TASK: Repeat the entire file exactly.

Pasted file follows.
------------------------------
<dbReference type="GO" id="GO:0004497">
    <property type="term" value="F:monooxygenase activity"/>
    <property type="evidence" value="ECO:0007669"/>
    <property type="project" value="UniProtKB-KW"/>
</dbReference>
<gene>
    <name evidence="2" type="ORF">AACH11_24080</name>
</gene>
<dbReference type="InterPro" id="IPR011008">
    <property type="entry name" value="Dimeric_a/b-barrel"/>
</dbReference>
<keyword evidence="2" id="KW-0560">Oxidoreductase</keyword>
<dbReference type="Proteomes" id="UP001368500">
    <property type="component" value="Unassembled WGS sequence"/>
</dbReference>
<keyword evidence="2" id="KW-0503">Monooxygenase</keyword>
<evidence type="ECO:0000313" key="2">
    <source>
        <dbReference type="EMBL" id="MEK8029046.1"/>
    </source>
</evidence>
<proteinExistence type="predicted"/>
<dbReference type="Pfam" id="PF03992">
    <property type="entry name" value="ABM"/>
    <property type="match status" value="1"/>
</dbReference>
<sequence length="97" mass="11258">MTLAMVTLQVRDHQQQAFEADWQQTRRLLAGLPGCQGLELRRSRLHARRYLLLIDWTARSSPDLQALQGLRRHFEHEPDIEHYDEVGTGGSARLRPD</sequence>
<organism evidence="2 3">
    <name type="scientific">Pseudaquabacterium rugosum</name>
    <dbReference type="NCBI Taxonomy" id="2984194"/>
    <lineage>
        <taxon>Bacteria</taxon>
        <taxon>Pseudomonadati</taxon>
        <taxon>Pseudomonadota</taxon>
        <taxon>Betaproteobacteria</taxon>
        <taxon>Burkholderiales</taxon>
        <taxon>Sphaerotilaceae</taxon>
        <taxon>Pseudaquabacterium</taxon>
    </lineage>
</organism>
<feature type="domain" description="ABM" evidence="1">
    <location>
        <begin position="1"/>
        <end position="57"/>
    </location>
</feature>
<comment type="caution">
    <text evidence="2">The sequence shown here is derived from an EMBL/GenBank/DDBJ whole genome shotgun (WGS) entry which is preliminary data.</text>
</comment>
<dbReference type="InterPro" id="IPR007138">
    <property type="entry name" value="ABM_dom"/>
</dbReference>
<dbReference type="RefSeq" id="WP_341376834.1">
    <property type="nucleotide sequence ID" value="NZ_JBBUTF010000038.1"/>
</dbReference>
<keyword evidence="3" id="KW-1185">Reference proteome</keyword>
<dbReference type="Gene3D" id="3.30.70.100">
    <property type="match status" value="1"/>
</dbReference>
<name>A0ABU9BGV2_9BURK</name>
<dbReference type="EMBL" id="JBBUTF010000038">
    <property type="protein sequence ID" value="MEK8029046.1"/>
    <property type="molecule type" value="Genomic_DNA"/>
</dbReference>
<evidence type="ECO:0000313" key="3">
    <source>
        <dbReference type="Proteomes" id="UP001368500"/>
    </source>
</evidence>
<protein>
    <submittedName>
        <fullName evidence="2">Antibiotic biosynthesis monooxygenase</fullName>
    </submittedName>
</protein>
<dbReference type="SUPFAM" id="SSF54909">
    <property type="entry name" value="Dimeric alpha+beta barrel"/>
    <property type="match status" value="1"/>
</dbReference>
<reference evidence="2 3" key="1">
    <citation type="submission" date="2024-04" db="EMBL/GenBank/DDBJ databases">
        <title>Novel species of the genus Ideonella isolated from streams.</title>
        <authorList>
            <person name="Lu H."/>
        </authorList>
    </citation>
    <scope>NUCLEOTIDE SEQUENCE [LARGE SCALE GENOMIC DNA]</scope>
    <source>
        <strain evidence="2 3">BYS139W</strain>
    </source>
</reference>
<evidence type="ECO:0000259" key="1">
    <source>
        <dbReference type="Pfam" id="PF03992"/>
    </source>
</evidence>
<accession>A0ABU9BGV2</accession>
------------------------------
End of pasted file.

<dbReference type="GO" id="GO:0004497">
    <property type="term" value="F:monooxygenase activity"/>
    <property type="evidence" value="ECO:0007669"/>
    <property type="project" value="UniProtKB-KW"/>
</dbReference>
<gene>
    <name evidence="2" type="ORF">AACH11_24080</name>
</gene>
<dbReference type="InterPro" id="IPR011008">
    <property type="entry name" value="Dimeric_a/b-barrel"/>
</dbReference>
<keyword evidence="2" id="KW-0560">Oxidoreductase</keyword>
<dbReference type="Proteomes" id="UP001368500">
    <property type="component" value="Unassembled WGS sequence"/>
</dbReference>
<keyword evidence="2" id="KW-0503">Monooxygenase</keyword>
<evidence type="ECO:0000313" key="2">
    <source>
        <dbReference type="EMBL" id="MEK8029046.1"/>
    </source>
</evidence>
<proteinExistence type="predicted"/>
<dbReference type="Pfam" id="PF03992">
    <property type="entry name" value="ABM"/>
    <property type="match status" value="1"/>
</dbReference>
<sequence length="97" mass="11258">MTLAMVTLQVRDHQQQAFEADWQQTRRLLAGLPGCQGLELRRSRLHARRYLLLIDWTARSSPDLQALQGLRRHFEHEPDIEHYDEVGTGGSARLRPD</sequence>
<organism evidence="2 3">
    <name type="scientific">Pseudaquabacterium rugosum</name>
    <dbReference type="NCBI Taxonomy" id="2984194"/>
    <lineage>
        <taxon>Bacteria</taxon>
        <taxon>Pseudomonadati</taxon>
        <taxon>Pseudomonadota</taxon>
        <taxon>Betaproteobacteria</taxon>
        <taxon>Burkholderiales</taxon>
        <taxon>Sphaerotilaceae</taxon>
        <taxon>Pseudaquabacterium</taxon>
    </lineage>
</organism>
<feature type="domain" description="ABM" evidence="1">
    <location>
        <begin position="1"/>
        <end position="57"/>
    </location>
</feature>
<comment type="caution">
    <text evidence="2">The sequence shown here is derived from an EMBL/GenBank/DDBJ whole genome shotgun (WGS) entry which is preliminary data.</text>
</comment>
<dbReference type="InterPro" id="IPR007138">
    <property type="entry name" value="ABM_dom"/>
</dbReference>
<dbReference type="RefSeq" id="WP_341376834.1">
    <property type="nucleotide sequence ID" value="NZ_JBBUTF010000038.1"/>
</dbReference>
<keyword evidence="3" id="KW-1185">Reference proteome</keyword>
<dbReference type="Gene3D" id="3.30.70.100">
    <property type="match status" value="1"/>
</dbReference>
<name>A0ABU9BGV2_9BURK</name>
<dbReference type="EMBL" id="JBBUTF010000038">
    <property type="protein sequence ID" value="MEK8029046.1"/>
    <property type="molecule type" value="Genomic_DNA"/>
</dbReference>
<evidence type="ECO:0000313" key="3">
    <source>
        <dbReference type="Proteomes" id="UP001368500"/>
    </source>
</evidence>
<protein>
    <submittedName>
        <fullName evidence="2">Antibiotic biosynthesis monooxygenase</fullName>
    </submittedName>
</protein>
<dbReference type="SUPFAM" id="SSF54909">
    <property type="entry name" value="Dimeric alpha+beta barrel"/>
    <property type="match status" value="1"/>
</dbReference>
<reference evidence="2 3" key="1">
    <citation type="submission" date="2024-04" db="EMBL/GenBank/DDBJ databases">
        <title>Novel species of the genus Ideonella isolated from streams.</title>
        <authorList>
            <person name="Lu H."/>
        </authorList>
    </citation>
    <scope>NUCLEOTIDE SEQUENCE [LARGE SCALE GENOMIC DNA]</scope>
    <source>
        <strain evidence="2 3">BYS139W</strain>
    </source>
</reference>
<evidence type="ECO:0000259" key="1">
    <source>
        <dbReference type="Pfam" id="PF03992"/>
    </source>
</evidence>
<accession>A0ABU9BGV2</accession>